Due to the many articles that have been published around the world, I have received quite a few inquiries asking me if it is really possible to buy a house in Italy for €1 — the answer is yes due to special programs available in certain towns.

However, as the saying goes that there are no free lunches, so there are a few things to consider before buying one:

· These properties are normally in remote areas

· They will usually need to be renovated considerably and this must be completed by a certain date

· Resale value may not increase much despite the investment in bringing the property up to standard

Other aspects that one should consider before buying one of these properties include:

· Due to their location employment opportunities may be non-existent

· Internet connection could be an issue, though satellite options may be viable

· Medical facilities may not be in easy reach of the property’s location

· Purchasing one of these properties as a Non-EU citizen does not give you any special immigration status

Before buying one of these properties, it is highly advisable to come on a look / see trip and to engage the services of local experts such as a lawyer, accountant, and surveyor to avoid any unpleasant surprises down the line.

#5 — Five Immigration Must-Knows for Italy

· Non-EU citizens coming to Italy for tourism can stay for up to 90 days in any 180-day period. If you are a Non-EU citizen, and you would like to remain in Italy beyond 90 days, you must have a Visa.

· EU citizens, who plan on living permanently in Italy, are required to register as residents within 90 days of arriving.

· A Schengen Visa is NOT a work permit. This Visa simply allows the traveler to remain in the Schengen area for up to 90 days in any 180-day period for business or pleasure.

· An Elective Residency Visa can be issued to Non-EU citizens who can prove they can maintain themselves in Italy without working.

· Other Visa options are available for Non-EU citizens such as a Visa for Start Ups, Self-Employment, an Investor’s Visa, and the soon-to-be-announced Digital Nomad Visa.

A Story of Determination ….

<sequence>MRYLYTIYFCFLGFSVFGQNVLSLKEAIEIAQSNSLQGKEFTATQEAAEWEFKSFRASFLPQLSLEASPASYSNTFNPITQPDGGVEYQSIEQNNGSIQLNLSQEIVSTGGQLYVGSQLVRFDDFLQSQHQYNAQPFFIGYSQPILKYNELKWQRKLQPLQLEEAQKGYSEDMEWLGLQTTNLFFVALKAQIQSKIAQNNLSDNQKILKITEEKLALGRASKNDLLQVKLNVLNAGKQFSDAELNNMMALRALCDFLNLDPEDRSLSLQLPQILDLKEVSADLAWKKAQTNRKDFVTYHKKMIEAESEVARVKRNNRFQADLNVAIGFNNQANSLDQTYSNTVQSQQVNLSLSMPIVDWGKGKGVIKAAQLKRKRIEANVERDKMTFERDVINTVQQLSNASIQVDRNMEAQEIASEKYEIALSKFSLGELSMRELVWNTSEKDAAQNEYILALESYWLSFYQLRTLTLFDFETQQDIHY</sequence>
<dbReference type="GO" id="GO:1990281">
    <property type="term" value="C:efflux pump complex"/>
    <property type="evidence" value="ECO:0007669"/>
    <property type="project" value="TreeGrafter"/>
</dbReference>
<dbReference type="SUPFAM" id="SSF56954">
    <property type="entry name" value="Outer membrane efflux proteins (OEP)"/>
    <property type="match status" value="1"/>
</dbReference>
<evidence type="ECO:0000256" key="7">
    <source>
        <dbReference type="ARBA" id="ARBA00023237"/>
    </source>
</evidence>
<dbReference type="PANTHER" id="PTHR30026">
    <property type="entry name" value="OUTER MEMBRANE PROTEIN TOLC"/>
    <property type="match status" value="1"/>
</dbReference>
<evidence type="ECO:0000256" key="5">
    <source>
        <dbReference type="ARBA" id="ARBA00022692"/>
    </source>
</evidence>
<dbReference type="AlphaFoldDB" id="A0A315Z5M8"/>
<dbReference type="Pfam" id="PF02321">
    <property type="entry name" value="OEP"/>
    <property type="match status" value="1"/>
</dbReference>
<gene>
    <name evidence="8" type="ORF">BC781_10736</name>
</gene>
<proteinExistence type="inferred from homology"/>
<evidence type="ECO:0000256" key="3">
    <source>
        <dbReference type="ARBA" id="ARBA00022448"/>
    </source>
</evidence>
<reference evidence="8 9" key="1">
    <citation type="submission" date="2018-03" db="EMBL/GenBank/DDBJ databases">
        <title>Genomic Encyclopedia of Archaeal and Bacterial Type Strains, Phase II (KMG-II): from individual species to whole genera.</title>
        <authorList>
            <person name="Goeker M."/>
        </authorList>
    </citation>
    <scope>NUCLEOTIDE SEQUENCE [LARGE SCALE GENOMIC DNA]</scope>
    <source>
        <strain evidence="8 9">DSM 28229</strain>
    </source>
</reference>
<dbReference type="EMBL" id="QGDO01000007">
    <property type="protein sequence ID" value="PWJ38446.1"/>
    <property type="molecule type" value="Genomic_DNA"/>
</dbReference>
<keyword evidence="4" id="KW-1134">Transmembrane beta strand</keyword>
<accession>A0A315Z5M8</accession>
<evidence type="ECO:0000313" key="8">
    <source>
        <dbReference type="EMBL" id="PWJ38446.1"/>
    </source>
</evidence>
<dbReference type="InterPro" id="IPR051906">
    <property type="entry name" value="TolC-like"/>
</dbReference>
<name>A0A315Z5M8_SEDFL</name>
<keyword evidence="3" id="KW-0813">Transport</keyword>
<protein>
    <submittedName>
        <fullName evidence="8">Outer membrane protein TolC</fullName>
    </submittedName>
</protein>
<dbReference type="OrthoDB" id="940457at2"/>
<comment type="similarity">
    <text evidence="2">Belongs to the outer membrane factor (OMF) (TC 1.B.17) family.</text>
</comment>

A few years ago, I did the immigration and relocation for a lady from the US who really wanted to move to Italy — however, she had three main obstacles.

· She did not have access to EU / Italian citizenship.

· She did not speak Italian.

· She worked for a company in the US that had no presence in Italy.

Never one to shy away from a challenge, through my expat coaching program ‘Ultimate Italy’, I encouraged her to get serious and to put the pedal to the metal, so we could create a strategy for her to relocate to Italy. Essentially this is what we did to make her dream come true.

I put her in contact with an Italian teacher and she focused on intensive lessons for one year. This got her to an upper intermediate level of the language.

I told her she had to change job and find a company that had a major presence in Italy and who would need her skills overseas. This goal was also achieved within a year.

She moved to Italy with that company as an intracompany transfer — then I told her to make herself super indispensable to the branch in Italy so they would think of putting her on a local contract when it was possible. Indeed, after five years of working in Italy, she was hired locally with an Italian work contract.

This was a collaborate effort — she believed in possibilities as much as I did, so this made things much easier. The moral of the story is that with focus, determination, and a plan you can move to Italy, even when it seems impossible.

If you require any case-specific assistance, please feel free to contact me www.damienofarrell.com

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Damien O'Farrell

Global Mobility Specialist and Expat Coach with thirty plus years’ experience in Global Mobility.